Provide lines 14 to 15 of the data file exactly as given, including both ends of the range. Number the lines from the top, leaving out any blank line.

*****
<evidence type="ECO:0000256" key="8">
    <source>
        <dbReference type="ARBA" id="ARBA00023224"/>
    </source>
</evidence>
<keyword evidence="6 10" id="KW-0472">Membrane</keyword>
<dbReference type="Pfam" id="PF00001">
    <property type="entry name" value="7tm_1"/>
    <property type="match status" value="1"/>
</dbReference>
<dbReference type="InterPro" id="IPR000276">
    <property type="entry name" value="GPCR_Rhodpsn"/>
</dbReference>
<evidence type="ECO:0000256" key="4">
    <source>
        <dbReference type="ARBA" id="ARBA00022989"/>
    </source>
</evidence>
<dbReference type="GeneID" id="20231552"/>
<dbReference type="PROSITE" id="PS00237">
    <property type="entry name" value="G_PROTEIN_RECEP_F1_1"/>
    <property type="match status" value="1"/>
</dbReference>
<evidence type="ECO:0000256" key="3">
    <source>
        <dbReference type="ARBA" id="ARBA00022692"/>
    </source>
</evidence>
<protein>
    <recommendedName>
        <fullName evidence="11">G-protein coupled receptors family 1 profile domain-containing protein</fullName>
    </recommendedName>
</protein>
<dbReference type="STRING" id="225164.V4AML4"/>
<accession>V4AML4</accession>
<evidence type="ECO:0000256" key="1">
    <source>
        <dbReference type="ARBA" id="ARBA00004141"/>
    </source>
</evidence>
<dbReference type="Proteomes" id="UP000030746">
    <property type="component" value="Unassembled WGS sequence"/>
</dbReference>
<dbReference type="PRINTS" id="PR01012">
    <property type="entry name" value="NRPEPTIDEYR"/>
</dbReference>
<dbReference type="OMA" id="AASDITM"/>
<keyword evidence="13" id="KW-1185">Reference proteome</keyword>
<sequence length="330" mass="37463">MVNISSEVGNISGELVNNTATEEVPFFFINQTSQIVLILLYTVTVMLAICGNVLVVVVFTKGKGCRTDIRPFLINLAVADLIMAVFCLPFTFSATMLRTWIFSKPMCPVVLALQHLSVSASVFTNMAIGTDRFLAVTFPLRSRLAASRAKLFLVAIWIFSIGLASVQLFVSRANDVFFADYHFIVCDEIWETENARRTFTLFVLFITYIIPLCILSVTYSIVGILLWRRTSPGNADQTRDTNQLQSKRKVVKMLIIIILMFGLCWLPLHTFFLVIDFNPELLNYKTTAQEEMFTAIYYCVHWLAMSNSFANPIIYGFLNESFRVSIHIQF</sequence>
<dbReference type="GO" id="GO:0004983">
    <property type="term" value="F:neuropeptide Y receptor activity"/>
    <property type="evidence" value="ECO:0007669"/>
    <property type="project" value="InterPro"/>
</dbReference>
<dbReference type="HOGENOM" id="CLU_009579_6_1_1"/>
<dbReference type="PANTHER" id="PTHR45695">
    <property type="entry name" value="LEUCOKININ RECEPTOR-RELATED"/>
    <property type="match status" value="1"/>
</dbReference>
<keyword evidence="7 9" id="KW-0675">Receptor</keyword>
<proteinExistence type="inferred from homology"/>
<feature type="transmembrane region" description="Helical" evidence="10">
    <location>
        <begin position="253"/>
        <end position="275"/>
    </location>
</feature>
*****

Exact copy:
<evidence type="ECO:0000256" key="4">
    <source>